Employers should be aware that where an investigative or disciplinary actions for bullying are taken, this may well put the employer on notice of possibility of injury to the employee if they do not take further action to manage the situation between colleagues. Codes of practice and procedure are admissible in evidence in Court and if an employer has disciplinary procedures in place and they are departed from, this may be used in a case against the employer. Further, if conducting any investigation or disciplinary processes these should be in line with the principles of natural justice lest the process itself become a mechanism by which the employee may experience unfair treatment.
In Breen v. Iarnrod Eireann High Court, Unreported Judgment of 16th October 2014, the failure of an employer to put in place any steps to deal with the outcome of an internal investigation where bullying was found to have occurred, met the foreseeability test. An internal investigation had found that the plaintiff had been subjected to bullying by a colleague with whom he had limited interaction (mere minutes) during shift handovers. Kearns P pointed out that the employee found to have bullied the plaintiff had not accepted the findings of the internal investigation, which in itself should have alerted the defendant to the possibility of a recurrence of the bullying.
In Ruffley v Board of Management St Anne’s School  IEHC 235 the High Court awarded the largest ever amount in general damages for a bullying claim €255,276. Here the plaintiff claimed damages for bullying and harassment which allegedly occurred over a one year period in the course of her work as a special needs assistant (“SNA”). There were no disciplinary or grievance issues during the plaintiff’s 11-year employment with the defendant until September 2009 when the defendant’s principal informed the plaintiff that she was treating the plaintiff’s locking of the door to the school’s sensory room, whilst inside with a pupil, as a disciplinary matter. The Court considered the various communications that subsequently occurred between the plaintiff and the principal and found that the principal’s communication to the plaintiff to be out of place, oddly heavy-handed and unrelated to what had actually happened at two previous meetings with the plaintiff. The Court found the principal’s subsequent dealings with the plaintiff, in the context of a review process of the child’s programme, to be irrational and her inclusion of “trumped up” charges relating to performance and conduct to be reprehensible. The Court was satisfied that the principal informed the plaintiff that the matter was to be brought to the next meeting of the defendant in November 2009. However, the plaintiff was not provided with any detail of what was being brought to the board; was not afforded an opportunity to represent herself in any way; nor was she informed that there might be an adverse disciplinary outcome for her. At the said meeting, under any other business, an issue relating to an SNA’s performance was recorded together with the defendant board’s support for the principal’s recommendation that a disciplinary sanction issue in the circumstances. The Court did not think that the defendant board members could have come to the conclusions it did without the principal’s account of the situation being grossly misleading, unfair to the plaintiff, and the locking of the sensory room presented as an instance of individual misconduct on the part of the plaintiff. The Court considered the principal’s conduct in the lead up to the defendant’s board meeting, and what happened at it, to be a departure from all of the norms of natural justice.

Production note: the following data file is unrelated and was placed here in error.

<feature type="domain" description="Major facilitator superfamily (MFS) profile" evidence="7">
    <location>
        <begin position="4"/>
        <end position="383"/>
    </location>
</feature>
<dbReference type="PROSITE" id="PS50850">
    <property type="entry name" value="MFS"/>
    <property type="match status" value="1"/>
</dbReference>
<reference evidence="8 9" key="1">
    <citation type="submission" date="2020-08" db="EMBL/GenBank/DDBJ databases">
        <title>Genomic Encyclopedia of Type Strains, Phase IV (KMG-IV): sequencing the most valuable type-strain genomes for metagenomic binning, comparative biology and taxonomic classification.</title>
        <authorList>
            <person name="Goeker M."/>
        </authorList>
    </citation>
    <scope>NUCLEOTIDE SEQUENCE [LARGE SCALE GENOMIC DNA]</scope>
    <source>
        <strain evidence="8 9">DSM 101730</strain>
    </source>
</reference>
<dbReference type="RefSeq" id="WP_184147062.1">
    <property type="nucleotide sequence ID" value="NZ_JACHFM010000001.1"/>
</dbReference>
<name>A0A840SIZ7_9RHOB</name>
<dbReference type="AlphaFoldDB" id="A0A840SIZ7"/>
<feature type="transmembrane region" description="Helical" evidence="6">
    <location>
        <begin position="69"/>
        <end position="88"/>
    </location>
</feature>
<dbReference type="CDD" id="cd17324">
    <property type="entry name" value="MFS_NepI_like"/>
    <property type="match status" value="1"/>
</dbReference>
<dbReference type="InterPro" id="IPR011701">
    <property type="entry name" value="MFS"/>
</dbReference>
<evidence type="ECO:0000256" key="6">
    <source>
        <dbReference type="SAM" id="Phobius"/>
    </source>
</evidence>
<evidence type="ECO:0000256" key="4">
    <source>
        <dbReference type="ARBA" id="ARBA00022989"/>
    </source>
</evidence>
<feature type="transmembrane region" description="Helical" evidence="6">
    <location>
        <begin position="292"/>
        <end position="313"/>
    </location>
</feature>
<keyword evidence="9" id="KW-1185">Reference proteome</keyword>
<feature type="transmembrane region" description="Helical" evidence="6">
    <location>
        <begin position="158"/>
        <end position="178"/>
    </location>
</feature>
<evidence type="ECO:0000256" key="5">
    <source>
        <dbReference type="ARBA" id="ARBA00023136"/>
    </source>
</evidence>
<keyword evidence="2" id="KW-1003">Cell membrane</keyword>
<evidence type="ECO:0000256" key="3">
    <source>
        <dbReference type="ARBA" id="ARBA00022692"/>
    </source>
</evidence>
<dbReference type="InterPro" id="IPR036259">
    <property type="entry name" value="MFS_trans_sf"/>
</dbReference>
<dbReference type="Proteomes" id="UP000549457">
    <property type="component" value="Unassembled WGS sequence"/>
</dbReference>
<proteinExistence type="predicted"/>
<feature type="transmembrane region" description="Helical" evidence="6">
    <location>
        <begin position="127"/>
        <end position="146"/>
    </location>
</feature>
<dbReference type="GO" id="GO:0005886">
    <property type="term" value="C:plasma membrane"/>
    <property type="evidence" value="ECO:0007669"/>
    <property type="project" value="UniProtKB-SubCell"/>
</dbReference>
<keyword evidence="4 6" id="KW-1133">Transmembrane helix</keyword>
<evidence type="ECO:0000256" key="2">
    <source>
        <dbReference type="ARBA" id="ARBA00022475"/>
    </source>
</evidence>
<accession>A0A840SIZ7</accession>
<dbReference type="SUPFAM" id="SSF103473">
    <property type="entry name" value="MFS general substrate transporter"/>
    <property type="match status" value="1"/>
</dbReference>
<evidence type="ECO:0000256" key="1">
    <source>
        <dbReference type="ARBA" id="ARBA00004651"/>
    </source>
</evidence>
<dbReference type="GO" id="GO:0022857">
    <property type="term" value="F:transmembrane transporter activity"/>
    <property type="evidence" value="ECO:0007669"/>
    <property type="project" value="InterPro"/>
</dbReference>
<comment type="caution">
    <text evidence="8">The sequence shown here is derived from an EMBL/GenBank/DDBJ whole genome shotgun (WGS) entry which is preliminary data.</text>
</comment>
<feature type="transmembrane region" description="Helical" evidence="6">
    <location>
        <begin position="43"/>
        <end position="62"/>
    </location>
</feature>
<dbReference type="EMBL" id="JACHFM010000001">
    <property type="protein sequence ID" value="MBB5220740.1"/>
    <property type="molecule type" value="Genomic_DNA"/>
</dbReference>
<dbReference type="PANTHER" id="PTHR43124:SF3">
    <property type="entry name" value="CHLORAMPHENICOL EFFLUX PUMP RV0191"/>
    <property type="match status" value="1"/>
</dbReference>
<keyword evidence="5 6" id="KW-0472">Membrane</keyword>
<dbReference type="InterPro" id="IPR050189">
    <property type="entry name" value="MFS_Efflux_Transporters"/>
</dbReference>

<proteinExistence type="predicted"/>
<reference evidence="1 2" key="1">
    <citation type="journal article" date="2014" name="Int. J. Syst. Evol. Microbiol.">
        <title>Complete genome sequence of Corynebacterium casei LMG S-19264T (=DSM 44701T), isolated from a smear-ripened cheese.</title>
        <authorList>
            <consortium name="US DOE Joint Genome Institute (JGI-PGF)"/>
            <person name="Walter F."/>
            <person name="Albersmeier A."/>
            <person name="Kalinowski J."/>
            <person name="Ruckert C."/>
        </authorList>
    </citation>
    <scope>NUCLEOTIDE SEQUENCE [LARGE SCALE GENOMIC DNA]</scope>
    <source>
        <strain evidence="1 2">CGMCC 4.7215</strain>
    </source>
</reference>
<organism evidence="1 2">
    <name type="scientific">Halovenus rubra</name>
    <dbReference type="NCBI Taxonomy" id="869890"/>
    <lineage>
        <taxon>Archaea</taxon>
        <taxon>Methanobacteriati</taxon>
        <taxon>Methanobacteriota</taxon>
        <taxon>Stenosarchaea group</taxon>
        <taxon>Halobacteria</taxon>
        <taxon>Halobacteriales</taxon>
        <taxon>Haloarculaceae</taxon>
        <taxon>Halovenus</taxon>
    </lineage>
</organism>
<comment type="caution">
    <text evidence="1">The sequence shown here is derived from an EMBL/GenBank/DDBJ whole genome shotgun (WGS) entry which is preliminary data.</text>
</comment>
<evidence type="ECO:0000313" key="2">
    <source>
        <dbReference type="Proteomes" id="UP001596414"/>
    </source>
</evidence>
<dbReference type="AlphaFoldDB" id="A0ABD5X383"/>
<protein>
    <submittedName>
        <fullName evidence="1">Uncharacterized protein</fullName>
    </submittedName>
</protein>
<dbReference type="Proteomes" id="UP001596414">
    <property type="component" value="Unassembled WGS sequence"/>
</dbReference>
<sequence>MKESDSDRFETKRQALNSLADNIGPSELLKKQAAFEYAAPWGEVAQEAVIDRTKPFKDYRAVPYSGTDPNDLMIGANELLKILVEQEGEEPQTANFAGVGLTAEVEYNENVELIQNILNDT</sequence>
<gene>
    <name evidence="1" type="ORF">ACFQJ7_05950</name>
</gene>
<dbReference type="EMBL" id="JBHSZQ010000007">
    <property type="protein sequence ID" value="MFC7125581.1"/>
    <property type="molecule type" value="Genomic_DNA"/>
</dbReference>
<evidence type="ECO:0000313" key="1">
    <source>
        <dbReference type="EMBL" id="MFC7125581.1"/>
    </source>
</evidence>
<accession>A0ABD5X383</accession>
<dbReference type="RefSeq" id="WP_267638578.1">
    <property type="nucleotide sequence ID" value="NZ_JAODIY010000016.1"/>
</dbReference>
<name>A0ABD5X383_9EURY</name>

The Court was further satisfied that the principal’s treatment of the plaintiff throughout the disciplinary process was entirely inappropriate within the meaning of workplace bullying. The plaintiff was formally advised by the defendant’s chair and principal, almost two months after the defendant’s meeting, that she was to receive a final stage 4 warning for a breach of health and safety in and around the locking of the sensory room door and that this would remain on her record for 18 months. The plaintiff sought the assistance of her union at this stage and an appeal against the disciplinary sanction was formally lodged. Notwithstanding, the Court was satisfied that the defendant’s subsequent ratification of its decision to uphold the sanction was taken without any meaningful consideration of the merits of the plaintiff’s case and further flawed in that the decision maker, on appeal, was the same as had made the decision appealed against. The Court was further satisfied that the defendant persisted in its unfair and inappropriate treatment of the plaintiff when, on foot of correspondence from the plaintiff’s solicitors, it was given a fresh opportunity to consider the merits of the plaintiff’s case. The Court found that the persistent, inappropriate behaviour of the defendant wholly undermined the plaintiff’s dignity at work. The Court awarded the plaintiff the total sum of €255,276 in general damages for the psychiatric injury suffered and special damages for loss of earnings.
(Note – This case is now under appeal under various headings, one of which is that could the treatment fall under the definition of bullying in the code of practice as, if the plaintiff was not present at the board meetings could her dignity at work have been undermined.)